When you are 70 years old, you are bound to have some medical problems, so I am not sure why the media and the public are making a hoopla about the medical histories of Hillary Clinton and Donald Trump.
For an elderly patient, my usual medical dictation reads “Mr. A is a 70-year-old former truck driver who has hypertension, diabetes, bypass surgery, and who now comes in with a cough and shortness of breath over two days …” or “Mrs. B is 69-years-old woman who was small business owner has a history of breast cancer, cholecystectomy, hysterectomy, and now has fever and burning on urination.”
Even with so many diseases as part of their baggage of “past medical history” the elderly are living longer and healthier lives, though there are gaps based on gender, race and income.
Women live up to age 81 — that is, 5 years longer than men. Whites live up to age 79, or 5 years longer than blacks. Also, the rich, those at top 10 percent of the income scale, live 14 years longer than the poorest 10 percent.
Living such long lives is a new phenomenon. Over a century ago, the life expectancy at birth for a white male was 48 years — so in 1901, Theodore Roosevelt was 43 (young by modern standards) but had a five-year expected survival.
So according to the actuarial in a Washington Post article, Hillary Clinton (a white female who is almost 69) is expected to live for 19 years, and Trump (a white male who is 70) is likely to live for 17 years, well beyond two terms in office. And the chance of Clinton dying before her two terms is 5.9 percent, and for Trump, it is 8.4 percent.
It is ironic that I am writing this piece about life expectancy on my birthday. So I decided to do some number-crunching on myself and found that the actuaries on the website myabaris.com give me 37 years longer to live. (You will have to calculate my age on your own.)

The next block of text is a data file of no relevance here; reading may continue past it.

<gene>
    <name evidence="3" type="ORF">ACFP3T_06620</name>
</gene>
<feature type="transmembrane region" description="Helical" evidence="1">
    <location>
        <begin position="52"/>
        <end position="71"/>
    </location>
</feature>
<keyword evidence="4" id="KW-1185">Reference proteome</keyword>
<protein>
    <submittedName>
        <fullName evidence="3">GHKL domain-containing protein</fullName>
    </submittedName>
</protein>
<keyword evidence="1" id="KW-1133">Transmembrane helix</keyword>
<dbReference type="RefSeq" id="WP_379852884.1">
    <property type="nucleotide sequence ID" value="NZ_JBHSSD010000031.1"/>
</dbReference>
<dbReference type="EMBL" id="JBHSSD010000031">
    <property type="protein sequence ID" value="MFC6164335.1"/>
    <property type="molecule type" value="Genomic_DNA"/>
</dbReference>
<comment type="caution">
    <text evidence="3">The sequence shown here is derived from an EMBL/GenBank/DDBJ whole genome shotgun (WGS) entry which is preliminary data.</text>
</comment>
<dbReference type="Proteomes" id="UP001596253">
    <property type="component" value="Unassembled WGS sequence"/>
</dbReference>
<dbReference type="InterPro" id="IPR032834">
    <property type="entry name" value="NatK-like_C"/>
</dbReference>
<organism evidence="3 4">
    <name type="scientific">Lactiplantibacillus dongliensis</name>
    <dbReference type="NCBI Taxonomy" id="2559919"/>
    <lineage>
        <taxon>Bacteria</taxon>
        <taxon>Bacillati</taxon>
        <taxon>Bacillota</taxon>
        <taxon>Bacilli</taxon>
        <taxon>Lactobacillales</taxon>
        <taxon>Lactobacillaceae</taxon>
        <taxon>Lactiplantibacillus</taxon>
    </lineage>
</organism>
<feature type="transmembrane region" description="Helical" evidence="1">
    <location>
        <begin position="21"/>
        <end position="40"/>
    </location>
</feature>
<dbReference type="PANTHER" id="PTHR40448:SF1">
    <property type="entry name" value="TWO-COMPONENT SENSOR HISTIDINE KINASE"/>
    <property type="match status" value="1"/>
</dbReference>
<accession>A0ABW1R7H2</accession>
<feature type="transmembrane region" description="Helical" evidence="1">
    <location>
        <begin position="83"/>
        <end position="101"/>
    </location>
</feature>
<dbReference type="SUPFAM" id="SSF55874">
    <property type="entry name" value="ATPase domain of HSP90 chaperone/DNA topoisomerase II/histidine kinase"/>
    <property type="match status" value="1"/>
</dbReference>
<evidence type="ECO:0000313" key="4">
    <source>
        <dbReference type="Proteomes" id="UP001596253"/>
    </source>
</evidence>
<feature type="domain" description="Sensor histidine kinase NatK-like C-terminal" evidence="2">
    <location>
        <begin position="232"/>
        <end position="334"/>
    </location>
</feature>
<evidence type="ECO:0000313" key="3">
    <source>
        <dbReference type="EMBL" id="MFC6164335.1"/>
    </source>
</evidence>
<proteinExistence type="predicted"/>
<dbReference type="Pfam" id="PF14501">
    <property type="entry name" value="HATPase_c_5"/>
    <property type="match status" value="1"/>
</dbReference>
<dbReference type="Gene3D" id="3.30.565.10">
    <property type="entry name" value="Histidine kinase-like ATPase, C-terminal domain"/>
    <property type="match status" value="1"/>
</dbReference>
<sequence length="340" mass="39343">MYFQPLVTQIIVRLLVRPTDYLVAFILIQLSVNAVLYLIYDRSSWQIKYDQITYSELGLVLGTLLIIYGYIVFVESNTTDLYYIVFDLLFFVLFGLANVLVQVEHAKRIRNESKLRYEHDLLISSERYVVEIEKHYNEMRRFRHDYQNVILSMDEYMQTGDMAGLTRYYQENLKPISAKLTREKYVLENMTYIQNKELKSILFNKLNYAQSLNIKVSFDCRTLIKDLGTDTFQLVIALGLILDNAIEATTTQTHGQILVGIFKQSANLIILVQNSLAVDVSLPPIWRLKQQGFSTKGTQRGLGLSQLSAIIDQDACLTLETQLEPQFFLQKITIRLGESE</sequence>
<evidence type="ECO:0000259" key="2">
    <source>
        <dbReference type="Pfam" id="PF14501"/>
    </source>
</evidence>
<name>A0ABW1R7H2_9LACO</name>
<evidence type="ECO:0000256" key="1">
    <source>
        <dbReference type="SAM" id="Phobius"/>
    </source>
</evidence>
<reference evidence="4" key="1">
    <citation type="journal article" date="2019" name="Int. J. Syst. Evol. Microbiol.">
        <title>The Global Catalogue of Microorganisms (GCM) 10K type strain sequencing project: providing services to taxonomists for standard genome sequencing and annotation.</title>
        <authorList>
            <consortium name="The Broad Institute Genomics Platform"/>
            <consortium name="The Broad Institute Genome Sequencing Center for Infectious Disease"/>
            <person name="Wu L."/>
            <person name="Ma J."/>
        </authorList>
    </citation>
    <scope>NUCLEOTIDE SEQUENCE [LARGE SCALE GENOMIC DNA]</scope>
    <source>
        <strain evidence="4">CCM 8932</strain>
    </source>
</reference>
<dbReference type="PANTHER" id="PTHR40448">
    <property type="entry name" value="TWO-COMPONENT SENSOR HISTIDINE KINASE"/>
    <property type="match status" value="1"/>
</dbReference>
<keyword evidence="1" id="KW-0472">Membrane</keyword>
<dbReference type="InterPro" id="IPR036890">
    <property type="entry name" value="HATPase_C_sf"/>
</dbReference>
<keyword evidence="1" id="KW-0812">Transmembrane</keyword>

Even with medical problems and prescription drugs, there are ways the presidential candidates and the elderly can live longer at age 70. First, they can reduce stress or learn how to cope with stress. In one study of men and women with average age of 71, the group which practiced mindfulness had a 23 percent lower death rate over 18 years compared to those who receive health education.
Exercise can make a difference. Studies show that 25 minutes of exercise a day among the elderly can increase longevity by 5 years compared to a sedentary lifestyle.
In the case of our presidential candidates, I believe it is not the physical fitness of the commander is chief that is critical, but rather the mental judgment: what they think, how they think, and how they make critical decisions, because one person’s judgment will determine the direction of our nation.
Written by Manoj Jain. Manoj is an infectious disease physician and contributor to the Washington Post and the Commercial Appeal. He can be reached at his self-titled site, Dr. Manoj Jain.